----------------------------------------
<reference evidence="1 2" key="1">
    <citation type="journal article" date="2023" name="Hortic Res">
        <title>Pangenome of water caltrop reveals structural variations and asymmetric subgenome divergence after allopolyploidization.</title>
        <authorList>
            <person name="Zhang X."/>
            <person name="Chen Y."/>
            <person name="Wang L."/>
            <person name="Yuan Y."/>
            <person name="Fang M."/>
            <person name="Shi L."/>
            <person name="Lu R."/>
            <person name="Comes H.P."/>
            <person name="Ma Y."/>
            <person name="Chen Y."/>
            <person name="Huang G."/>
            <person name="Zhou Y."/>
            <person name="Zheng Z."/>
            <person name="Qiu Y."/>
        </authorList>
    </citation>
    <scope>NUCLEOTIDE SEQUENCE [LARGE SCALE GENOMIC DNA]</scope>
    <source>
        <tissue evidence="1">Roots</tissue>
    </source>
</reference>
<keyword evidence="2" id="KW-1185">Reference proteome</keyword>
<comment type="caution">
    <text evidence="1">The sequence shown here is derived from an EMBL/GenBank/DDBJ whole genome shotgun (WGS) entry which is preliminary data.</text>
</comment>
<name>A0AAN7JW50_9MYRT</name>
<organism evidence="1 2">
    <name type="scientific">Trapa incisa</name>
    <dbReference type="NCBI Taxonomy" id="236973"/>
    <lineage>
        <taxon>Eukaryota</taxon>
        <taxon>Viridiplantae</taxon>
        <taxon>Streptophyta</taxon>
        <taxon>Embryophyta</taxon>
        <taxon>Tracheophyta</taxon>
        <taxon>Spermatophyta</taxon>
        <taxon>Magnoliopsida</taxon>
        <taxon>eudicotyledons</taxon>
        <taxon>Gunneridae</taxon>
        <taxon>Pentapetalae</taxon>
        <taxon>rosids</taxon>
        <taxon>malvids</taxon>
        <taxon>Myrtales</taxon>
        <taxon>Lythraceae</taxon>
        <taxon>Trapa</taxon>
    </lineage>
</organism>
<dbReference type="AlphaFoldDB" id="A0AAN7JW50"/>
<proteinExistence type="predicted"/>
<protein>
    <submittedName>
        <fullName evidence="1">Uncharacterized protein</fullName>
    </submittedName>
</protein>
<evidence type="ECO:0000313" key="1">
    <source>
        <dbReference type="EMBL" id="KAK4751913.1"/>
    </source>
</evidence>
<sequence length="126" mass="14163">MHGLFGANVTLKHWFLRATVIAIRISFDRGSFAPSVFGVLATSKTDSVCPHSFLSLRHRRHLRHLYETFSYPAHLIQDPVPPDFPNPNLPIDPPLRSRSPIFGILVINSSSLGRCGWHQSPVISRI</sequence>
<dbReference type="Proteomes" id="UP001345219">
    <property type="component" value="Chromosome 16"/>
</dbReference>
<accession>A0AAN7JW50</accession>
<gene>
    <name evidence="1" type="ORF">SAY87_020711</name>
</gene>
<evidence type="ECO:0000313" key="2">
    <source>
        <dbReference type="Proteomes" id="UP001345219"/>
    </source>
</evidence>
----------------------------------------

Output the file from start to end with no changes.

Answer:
<reference evidence="1 2" key="1">
    <citation type="journal article" date="2023" name="Hortic Res">
        <title>Pangenome of water caltrop reveals structural variations and asymmetric subgenome divergence after allopolyploidization.</title>
        <authorList>
            <person name="Zhang X."/>
            <person name="Chen Y."/>
            <person name="Wang L."/>
            <person name="Yuan Y."/>
            <person name="Fang M."/>
            <person name="Shi L."/>
            <person name="Lu R."/>
            <person name="Comes H.P."/>
            <person name="Ma Y."/>
            <person name="Chen Y."/>
            <person name="Huang G."/>
            <person name="Zhou Y."/>
            <person name="Zheng Z."/>
            <person name="Qiu Y."/>
        </authorList>
    </citation>
    <scope>NUCLEOTIDE SEQUENCE [LARGE SCALE GENOMIC DNA]</scope>
    <source>
        <tissue evidence="1">Roots</tissue>
    </source>
</reference>
<keyword evidence="2" id="KW-1185">Reference proteome</keyword>
<comment type="caution">
    <text evidence="1">The sequence shown here is derived from an EMBL/GenBank/DDBJ whole genome shotgun (WGS) entry which is preliminary data.</text>
</comment>
<name>A0AAN7JW50_9MYRT</name>
<organism evidence="1 2">
    <name type="scientific">Trapa incisa</name>
    <dbReference type="NCBI Taxonomy" id="236973"/>
    <lineage>
        <taxon>Eukaryota</taxon>
        <taxon>Viridiplantae</taxon>
        <taxon>Streptophyta</taxon>
        <taxon>Embryophyta</taxon>
        <taxon>Tracheophyta</taxon>
        <taxon>Spermatophyta</taxon>
        <taxon>Magnoliopsida</taxon>
        <taxon>eudicotyledons</taxon>
        <taxon>Gunneridae</taxon>
        <taxon>Pentapetalae</taxon>
        <taxon>rosids</taxon>
        <taxon>malvids</taxon>
        <taxon>Myrtales</taxon>
        <taxon>Lythraceae</taxon>
        <taxon>Trapa</taxon>
    </lineage>
</organism>
<dbReference type="AlphaFoldDB" id="A0AAN7JW50"/>
<proteinExistence type="predicted"/>
<protein>
    <submittedName>
        <fullName evidence="1">Uncharacterized protein</fullName>
    </submittedName>
</protein>
<evidence type="ECO:0000313" key="1">
    <source>
        <dbReference type="EMBL" id="KAK4751913.1"/>
    </source>
</evidence>
<sequence length="126" mass="14163">MHGLFGANVTLKHWFLRATVIAIRISFDRGSFAPSVFGVLATSKTDSVCPHSFLSLRHRRHLRHLYETFSYPAHLIQDPVPPDFPNPNLPIDPPLRSRSPIFGILVINSSSLGRCGWHQSPVISRI</sequence>
<dbReference type="Proteomes" id="UP001345219">
    <property type="component" value="Chromosome 16"/>
</dbReference>
<accession>A0AAN7JW50</accession>
<gene>
    <name evidence="1" type="ORF">SAY87_020711</name>
</gene>
<evidence type="ECO:0000313" key="2">
    <source>
        <dbReference type="Proteomes" id="UP001345219"/>
    </source>
</evidence>